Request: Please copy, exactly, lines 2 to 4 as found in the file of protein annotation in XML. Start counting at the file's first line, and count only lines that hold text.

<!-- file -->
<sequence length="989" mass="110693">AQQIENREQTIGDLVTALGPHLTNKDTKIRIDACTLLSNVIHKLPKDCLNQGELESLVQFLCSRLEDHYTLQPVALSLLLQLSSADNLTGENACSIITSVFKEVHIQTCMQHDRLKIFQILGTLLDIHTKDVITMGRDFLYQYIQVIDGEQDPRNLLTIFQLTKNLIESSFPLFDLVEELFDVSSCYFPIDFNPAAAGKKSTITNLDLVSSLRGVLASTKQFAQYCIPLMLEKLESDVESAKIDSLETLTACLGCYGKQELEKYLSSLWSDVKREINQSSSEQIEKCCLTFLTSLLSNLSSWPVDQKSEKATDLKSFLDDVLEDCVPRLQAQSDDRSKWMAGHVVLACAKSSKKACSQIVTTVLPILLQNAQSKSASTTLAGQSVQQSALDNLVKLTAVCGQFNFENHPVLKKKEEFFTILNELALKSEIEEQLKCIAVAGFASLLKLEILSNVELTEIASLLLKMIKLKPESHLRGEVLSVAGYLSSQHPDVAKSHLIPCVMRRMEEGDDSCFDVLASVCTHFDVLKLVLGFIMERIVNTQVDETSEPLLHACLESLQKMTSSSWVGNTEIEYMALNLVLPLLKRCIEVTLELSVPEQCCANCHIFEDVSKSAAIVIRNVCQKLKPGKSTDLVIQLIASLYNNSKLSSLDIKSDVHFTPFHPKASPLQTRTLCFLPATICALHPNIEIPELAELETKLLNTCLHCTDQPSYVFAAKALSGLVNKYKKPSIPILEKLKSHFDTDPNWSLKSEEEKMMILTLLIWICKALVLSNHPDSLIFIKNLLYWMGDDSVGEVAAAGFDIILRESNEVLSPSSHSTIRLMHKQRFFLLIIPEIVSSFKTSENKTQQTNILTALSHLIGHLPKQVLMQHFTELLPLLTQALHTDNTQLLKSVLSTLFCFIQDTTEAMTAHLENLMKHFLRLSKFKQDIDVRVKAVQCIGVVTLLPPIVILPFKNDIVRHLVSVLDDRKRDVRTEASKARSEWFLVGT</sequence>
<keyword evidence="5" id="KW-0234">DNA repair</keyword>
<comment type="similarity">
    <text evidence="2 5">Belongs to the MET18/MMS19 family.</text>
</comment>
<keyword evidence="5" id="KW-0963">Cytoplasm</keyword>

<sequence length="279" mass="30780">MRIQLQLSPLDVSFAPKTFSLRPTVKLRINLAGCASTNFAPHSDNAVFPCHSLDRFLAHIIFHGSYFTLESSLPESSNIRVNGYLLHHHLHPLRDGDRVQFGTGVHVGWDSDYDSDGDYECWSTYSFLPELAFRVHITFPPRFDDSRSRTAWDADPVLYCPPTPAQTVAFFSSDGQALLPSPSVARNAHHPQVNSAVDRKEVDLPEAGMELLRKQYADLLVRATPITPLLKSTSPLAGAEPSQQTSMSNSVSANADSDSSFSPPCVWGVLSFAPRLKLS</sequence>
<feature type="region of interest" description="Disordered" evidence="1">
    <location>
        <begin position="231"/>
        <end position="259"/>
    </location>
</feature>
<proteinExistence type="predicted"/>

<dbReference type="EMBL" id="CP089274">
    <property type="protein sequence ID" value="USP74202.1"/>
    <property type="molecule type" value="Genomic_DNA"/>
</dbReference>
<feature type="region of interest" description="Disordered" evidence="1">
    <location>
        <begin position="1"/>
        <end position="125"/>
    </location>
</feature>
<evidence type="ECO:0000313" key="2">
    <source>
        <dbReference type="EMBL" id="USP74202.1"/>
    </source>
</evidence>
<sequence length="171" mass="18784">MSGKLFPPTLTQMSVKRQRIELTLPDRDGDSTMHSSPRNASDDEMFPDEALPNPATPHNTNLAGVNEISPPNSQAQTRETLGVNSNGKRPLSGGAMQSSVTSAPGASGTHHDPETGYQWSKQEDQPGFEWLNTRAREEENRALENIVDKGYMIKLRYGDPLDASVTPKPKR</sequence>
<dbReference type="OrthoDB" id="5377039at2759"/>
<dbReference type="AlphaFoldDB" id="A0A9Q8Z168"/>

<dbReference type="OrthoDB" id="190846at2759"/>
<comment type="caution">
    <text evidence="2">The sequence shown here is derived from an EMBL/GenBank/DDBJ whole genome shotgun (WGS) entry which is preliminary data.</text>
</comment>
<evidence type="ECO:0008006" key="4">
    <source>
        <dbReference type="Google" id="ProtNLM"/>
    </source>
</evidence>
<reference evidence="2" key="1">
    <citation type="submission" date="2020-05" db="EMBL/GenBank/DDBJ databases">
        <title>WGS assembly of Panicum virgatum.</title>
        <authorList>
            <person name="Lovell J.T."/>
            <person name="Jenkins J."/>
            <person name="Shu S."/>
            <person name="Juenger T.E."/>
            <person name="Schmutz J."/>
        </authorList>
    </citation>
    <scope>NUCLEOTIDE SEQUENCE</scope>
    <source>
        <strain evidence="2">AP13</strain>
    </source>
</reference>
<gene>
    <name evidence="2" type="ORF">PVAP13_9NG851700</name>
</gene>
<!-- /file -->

<keyword evidence="5" id="KW-0234">DNA repair</keyword>
<comment type="similarity">
    <text evidence="2 5">Belongs to the MET18/MMS19 family.</text>